A few weeks ago, I shared some tips with you about setting up and optimizing your personal LinkedIn profile. Now that you’ve hopefully become an expert on the topic of using LinkedIn for yourself, it’s time to kick things up a notch and move on to Company Pages. Creating a Company Page on LinkedIn gives your business a place to talk about what you’re doing, share your content, and engage with the people who are interested in you.
If you’re new to LinkedIn or have never managed a Company Page before, never fear! This tutorial will teach you how to optimize your page for both search engine visibility and user-friendliness, using real examples from real LinkedIn pages. Let’s get started!
First Things First: Create Your Company Page
If you haven’t already, create your Company Page. To accomplish this, you’ll need to use a verified email address associated with the business you’re trying to claim — otherwise, LinkedIn won’t be able to verify that you are authorized to create the page. If you want to add additional users within your company to moderate the page with you, you can invite them after you complete the verification step.
However, you will need to be connected to them on LinkedIn to invite them to moderate the page.
Fill Out Crucial Information
Next, fill out as much information as possible within your profile. Remember that your Company Page may be the first time someone sees or learns about you — and may be your only chance to convince them to follow you! — so make your best attempt to fill in every field.
Pay close attention to the “about us” section — this is about as important as the summary you were asked to fill out for your user page. Try to write a compelling, unique summary of what your business does, what makes it worth learning about, and why someone should follow you on LinkedIn. Take care to use the same keywords that you use on your website to describe your business, too, which can help people can get a better idea of what your company does.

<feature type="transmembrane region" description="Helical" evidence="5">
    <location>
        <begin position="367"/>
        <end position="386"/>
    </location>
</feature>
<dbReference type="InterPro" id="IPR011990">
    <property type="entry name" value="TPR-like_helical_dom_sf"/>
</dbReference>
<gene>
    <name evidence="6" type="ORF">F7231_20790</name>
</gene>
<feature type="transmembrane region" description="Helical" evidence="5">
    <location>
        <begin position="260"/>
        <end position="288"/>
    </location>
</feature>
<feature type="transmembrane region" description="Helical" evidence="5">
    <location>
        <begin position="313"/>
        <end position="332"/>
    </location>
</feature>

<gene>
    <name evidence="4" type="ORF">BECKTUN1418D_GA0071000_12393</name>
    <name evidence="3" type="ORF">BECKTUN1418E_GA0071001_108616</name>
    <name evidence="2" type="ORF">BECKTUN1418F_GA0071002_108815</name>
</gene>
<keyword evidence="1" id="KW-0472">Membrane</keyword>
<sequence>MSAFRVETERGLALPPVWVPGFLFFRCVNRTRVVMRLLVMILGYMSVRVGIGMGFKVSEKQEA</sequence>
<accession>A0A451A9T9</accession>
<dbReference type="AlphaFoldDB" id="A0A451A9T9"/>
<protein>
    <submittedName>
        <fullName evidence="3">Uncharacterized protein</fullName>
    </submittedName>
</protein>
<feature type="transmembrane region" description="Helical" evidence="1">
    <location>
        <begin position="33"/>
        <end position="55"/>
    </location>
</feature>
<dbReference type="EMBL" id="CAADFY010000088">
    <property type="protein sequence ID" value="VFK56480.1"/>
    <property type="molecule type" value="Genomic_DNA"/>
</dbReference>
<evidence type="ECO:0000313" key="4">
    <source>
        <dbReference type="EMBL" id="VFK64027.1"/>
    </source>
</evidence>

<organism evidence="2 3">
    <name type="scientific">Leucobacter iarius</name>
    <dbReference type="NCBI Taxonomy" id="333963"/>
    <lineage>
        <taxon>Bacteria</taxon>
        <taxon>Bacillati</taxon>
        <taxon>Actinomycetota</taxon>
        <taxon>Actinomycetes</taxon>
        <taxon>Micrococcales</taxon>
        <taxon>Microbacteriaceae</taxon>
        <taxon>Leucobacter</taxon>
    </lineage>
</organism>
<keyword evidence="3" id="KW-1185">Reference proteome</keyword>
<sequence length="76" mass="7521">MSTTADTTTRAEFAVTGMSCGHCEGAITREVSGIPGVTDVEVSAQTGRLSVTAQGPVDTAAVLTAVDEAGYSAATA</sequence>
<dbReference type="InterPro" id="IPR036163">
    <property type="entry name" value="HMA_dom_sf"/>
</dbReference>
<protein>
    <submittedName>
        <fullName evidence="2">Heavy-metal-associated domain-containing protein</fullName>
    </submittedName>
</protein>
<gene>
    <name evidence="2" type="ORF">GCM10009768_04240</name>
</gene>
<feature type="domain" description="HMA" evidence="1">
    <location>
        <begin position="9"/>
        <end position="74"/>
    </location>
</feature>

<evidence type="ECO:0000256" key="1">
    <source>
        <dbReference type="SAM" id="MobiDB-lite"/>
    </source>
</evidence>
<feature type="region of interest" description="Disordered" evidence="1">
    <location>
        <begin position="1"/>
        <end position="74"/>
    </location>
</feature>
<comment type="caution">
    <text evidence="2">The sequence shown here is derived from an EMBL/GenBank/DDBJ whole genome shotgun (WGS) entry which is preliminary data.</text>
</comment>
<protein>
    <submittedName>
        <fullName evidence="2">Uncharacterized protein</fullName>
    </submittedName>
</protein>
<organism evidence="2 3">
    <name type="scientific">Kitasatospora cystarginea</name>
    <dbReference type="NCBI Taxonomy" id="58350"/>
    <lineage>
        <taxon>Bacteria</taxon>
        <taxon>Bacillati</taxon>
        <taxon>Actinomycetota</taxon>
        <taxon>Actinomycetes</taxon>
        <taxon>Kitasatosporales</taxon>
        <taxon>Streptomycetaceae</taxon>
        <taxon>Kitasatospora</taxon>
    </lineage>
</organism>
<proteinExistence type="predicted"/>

Samsung pretty much nails that here: Along with your profile information and basic history, you should also add any links to your website and other social media pages, which will allow new visitors to learn more about you.
Add Profile Images
LinkedIn’s Company Pages benefit from more than a user avatar. You can upload a profile photo, as well as a banner image that sits near the top of your profile, taking up most of the “above the fold” space and introducing new visitors to your page. Locate or create an image that showcases your business in an attractive manner.
This could be a team photo, a picture of your headquarters, or even a photo from a recent event. Try to keep in mind that potential employees will see this image, so you should opt for something that accurately reflects your company culture instead of a stock photo or outdated image. Size the image you choose down the required size (which we list below), and upload it to your page.